Multiplication and Division
Unlocking Math Skills: A Visual Approach to Problem Solving from ORIGO Education
Mathematics is often perceived as a field of abstract concepts and numbers, but at its core, it’s a subject that comes alive through visualization and practical application.
At ORIGO Education, we emphasize the importance of visual learning strategies in understanding and solving mathematical problems, like the simple yet effective “Build-Down Strategy for Multiplication.” (Examples of this strategy can be found in The Book and Box of Fact Strategies: Multiplication and Division)
The Benefits of Visual Learning in Math:
- Enhances Understanding: Visual aids provide a concrete representation of abstract numbers, making it easier for students to grasp mathematical concepts.
- Builds Confidence: By breaking down problems into known facts and building from there, students feel more confident in their problem-solving skills.
- Promotes Strategic Thinking: This approach encourages students to think strategically, and use known facts to solve new problems.
Teaching the ORIGO Education Build-Down Strategy for Multiplication:
Imagine a scenario where a student is tasked with figuring out the total cost of three shirts. This problem, though straightforward, can be an excellent opportunity to apply visual learning strategies.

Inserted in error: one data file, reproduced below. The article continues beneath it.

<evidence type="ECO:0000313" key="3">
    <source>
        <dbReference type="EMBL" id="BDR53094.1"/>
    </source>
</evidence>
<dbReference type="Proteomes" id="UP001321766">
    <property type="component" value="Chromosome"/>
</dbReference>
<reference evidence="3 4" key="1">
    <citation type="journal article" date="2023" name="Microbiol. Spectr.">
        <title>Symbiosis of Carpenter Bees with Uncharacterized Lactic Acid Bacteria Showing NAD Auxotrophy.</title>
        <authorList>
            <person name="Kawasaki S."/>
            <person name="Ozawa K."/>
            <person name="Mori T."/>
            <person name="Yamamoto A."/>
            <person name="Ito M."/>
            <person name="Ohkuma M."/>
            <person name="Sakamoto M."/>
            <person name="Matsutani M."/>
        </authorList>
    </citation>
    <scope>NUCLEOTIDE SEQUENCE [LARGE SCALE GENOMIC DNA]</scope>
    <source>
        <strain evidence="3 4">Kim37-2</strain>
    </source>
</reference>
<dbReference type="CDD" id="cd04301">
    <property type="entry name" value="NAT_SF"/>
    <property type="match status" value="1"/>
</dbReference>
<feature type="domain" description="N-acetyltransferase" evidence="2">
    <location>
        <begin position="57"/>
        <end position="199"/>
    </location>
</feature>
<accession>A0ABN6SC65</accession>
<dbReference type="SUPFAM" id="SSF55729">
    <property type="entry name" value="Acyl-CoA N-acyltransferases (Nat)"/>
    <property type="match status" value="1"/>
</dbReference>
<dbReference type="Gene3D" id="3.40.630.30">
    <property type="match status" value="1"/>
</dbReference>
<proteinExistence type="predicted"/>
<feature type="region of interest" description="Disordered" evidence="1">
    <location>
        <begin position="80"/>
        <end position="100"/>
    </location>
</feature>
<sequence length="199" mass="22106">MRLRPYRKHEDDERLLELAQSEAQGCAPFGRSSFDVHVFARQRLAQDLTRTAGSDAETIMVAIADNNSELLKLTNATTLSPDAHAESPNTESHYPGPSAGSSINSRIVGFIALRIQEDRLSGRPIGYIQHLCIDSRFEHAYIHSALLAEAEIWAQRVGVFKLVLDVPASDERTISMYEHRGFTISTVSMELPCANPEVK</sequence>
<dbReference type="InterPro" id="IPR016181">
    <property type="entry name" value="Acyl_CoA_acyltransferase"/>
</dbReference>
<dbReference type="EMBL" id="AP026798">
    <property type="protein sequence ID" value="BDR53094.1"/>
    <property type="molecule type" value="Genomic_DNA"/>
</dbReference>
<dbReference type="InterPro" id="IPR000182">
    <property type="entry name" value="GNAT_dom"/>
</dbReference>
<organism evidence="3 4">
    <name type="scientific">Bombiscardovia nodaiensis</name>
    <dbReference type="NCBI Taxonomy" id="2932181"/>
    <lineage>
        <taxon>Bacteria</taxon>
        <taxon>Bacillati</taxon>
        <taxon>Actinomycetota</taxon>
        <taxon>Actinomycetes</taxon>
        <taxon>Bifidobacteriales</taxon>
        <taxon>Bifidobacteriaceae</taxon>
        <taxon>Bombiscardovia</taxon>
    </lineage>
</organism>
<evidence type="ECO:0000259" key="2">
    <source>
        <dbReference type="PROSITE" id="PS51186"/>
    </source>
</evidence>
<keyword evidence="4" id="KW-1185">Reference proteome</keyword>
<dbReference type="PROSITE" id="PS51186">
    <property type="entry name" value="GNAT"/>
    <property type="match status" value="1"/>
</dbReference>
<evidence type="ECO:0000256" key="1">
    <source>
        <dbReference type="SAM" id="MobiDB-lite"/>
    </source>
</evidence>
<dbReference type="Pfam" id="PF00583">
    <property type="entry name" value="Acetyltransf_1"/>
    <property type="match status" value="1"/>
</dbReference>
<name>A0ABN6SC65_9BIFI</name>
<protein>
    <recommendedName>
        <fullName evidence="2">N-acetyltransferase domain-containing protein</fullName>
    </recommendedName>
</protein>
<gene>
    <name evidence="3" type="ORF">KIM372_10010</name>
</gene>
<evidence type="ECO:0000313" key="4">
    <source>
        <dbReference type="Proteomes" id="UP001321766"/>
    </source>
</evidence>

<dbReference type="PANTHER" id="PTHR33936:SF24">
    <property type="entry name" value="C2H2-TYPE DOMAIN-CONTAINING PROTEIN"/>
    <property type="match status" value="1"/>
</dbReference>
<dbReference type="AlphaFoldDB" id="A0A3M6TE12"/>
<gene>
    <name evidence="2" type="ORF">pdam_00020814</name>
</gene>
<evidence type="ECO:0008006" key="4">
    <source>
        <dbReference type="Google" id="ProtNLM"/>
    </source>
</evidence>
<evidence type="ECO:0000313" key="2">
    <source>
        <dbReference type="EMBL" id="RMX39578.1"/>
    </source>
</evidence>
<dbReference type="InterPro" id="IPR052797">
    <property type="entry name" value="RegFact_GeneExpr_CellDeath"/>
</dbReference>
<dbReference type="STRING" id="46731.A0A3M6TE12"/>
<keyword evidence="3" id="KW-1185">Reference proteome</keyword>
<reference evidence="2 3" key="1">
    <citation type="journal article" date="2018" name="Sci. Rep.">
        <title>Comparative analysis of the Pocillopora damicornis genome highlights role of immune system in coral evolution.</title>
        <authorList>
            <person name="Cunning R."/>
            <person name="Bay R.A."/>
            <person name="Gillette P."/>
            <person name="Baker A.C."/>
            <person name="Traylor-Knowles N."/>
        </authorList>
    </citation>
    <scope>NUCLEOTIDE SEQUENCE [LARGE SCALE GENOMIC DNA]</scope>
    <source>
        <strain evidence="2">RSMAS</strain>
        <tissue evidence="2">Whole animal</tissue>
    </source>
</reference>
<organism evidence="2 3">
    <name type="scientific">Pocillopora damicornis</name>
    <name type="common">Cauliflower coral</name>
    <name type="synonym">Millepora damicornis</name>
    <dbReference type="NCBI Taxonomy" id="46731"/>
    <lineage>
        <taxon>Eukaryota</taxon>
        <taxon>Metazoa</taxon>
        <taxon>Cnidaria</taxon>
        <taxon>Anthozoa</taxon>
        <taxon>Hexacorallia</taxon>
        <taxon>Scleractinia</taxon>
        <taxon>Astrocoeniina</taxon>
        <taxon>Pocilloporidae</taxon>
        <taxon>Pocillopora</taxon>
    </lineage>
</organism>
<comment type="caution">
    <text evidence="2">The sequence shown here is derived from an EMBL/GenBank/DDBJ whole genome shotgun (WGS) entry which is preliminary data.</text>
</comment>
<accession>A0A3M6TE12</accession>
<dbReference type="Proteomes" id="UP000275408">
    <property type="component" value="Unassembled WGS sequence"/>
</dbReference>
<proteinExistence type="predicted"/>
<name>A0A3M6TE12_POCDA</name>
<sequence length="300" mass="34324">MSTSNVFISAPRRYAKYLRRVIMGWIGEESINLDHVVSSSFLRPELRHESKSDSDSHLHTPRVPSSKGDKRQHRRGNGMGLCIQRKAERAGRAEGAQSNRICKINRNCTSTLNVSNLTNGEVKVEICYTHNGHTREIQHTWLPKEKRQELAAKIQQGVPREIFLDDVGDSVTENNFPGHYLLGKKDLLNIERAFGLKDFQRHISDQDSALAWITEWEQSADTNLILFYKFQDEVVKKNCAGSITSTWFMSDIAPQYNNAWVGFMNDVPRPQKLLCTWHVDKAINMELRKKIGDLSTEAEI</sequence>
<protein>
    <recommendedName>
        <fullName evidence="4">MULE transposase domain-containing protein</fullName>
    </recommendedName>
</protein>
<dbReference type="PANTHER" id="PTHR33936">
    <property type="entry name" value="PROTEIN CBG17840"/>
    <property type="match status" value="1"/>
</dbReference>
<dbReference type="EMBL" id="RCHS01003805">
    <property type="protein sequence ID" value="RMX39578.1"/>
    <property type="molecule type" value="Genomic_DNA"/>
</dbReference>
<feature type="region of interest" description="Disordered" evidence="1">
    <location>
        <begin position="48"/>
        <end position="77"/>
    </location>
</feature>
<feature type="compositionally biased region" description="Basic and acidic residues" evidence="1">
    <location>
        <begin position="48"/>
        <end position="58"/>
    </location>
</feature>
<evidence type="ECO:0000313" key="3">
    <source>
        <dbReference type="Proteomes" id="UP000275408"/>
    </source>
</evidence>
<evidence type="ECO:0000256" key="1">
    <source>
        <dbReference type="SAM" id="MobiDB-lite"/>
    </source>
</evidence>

Step 1: Start with What You Know
The student begins by recalling a known fact: the multiplication of 20 by 3, which equals 60. This serves as a steppingstone for the following calculation.
Step 2: Build Down from the Known Fact
The student then considers a similar but slightly different problem: multiplying 19 by 3. By understanding that 19 is just 1 less than 20, the student quickly deduces that 19 by 3 must be 3 less than 60, arriving at 57.
Step 3: Visualizing Quantities
To further solidify this understanding, ORIGO Education recommends using visual aids, such as cards that depict quantities. For instance, a card illustrating ten sets of three and three sets of ten helps students see that this equals thirty.
Step 4: Applying the Strategy to Other Problems
The student is then challenged to apply this strategy to another problem: calculating nine times three. By visualizing this as just one row of three less than ten times three, the student quickly concludes that nine threes equal twenty-seven.
ORIGO Education’s approach to teaching math through visual strategies simplifies complex problems and makes learning more engaging and enjoyable. Using visual aids found in The Book and Box of Fact Strategies: Multiplication and Division and building down from known facts, students can develop a deeper understanding of mathematics and enhance their problem-solving skills.